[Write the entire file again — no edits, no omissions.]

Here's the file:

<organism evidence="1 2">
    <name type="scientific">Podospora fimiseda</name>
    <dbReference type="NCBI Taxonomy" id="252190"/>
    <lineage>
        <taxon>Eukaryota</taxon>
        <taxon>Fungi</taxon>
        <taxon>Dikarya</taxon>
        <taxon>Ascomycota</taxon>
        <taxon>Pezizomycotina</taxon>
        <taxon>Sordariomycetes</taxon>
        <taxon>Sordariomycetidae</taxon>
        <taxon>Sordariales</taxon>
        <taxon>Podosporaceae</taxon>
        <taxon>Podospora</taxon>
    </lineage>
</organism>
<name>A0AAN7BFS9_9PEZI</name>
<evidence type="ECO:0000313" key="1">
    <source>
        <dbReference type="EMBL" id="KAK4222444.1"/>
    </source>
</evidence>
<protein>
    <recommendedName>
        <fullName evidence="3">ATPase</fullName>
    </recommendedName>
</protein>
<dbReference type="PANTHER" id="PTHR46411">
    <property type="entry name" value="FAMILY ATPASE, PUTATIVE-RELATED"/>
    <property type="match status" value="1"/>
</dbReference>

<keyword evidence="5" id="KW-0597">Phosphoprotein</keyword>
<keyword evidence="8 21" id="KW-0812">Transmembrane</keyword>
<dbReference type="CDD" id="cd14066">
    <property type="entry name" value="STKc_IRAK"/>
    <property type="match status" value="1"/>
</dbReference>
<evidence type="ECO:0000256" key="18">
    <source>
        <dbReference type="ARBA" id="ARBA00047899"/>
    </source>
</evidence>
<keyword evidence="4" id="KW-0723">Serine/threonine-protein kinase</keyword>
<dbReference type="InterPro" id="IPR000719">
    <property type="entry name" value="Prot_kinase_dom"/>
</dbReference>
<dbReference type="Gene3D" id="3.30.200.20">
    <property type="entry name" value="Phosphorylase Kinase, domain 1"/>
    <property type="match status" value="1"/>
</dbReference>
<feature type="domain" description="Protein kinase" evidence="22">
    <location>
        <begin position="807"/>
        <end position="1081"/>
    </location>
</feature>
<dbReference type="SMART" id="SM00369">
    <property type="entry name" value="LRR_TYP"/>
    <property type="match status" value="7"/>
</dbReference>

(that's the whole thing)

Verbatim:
<organism evidence="1 2">
    <name type="scientific">Podospora fimiseda</name>
    <dbReference type="NCBI Taxonomy" id="252190"/>
    <lineage>
        <taxon>Eukaryota</taxon>
        <taxon>Fungi</taxon>
        <taxon>Dikarya</taxon>
        <taxon>Ascomycota</taxon>
        <taxon>Pezizomycotina</taxon>
        <taxon>Sordariomycetes</taxon>
        <taxon>Sordariomycetidae</taxon>
        <taxon>Sordariales</taxon>
        <taxon>Podosporaceae</taxon>
        <taxon>Podospora</taxon>
    </lineage>
</organism>
<name>A0AAN7BFS9_9PEZI</name>
<evidence type="ECO:0000313" key="1">
    <source>
        <dbReference type="EMBL" id="KAK4222444.1"/>
    </source>
</evidence>
<protein>
    <recommendedName>
        <fullName evidence="3">ATPase</fullName>
    </recommendedName>
</protein>
<dbReference type="PANTHER" id="PTHR46411">
    <property type="entry name" value="FAMILY ATPASE, PUTATIVE-RELATED"/>
    <property type="match status" value="1"/>
</dbReference>

<keyword evidence="5" id="KW-0597">Phosphoprotein</keyword>
<keyword evidence="8 21" id="KW-0812">Transmembrane</keyword>
<dbReference type="CDD" id="cd14066">
    <property type="entry name" value="STKc_IRAK"/>
    <property type="match status" value="1"/>
</dbReference>
<evidence type="ECO:0000256" key="18">
    <source>
        <dbReference type="ARBA" id="ARBA00047899"/>
    </source>
</evidence>
<keyword evidence="4" id="KW-0723">Serine/threonine-protein kinase</keyword>
<dbReference type="InterPro" id="IPR000719">
    <property type="entry name" value="Prot_kinase_dom"/>
</dbReference>
<dbReference type="Gene3D" id="3.30.200.20">
    <property type="entry name" value="Phosphorylase Kinase, domain 1"/>
    <property type="match status" value="1"/>
</dbReference>
<feature type="domain" description="Protein kinase" evidence="22">
    <location>
        <begin position="807"/>
        <end position="1081"/>
    </location>
</feature>
<dbReference type="SMART" id="SM00369">
    <property type="entry name" value="LRR_TYP"/>
    <property type="match status" value="7"/>
</dbReference>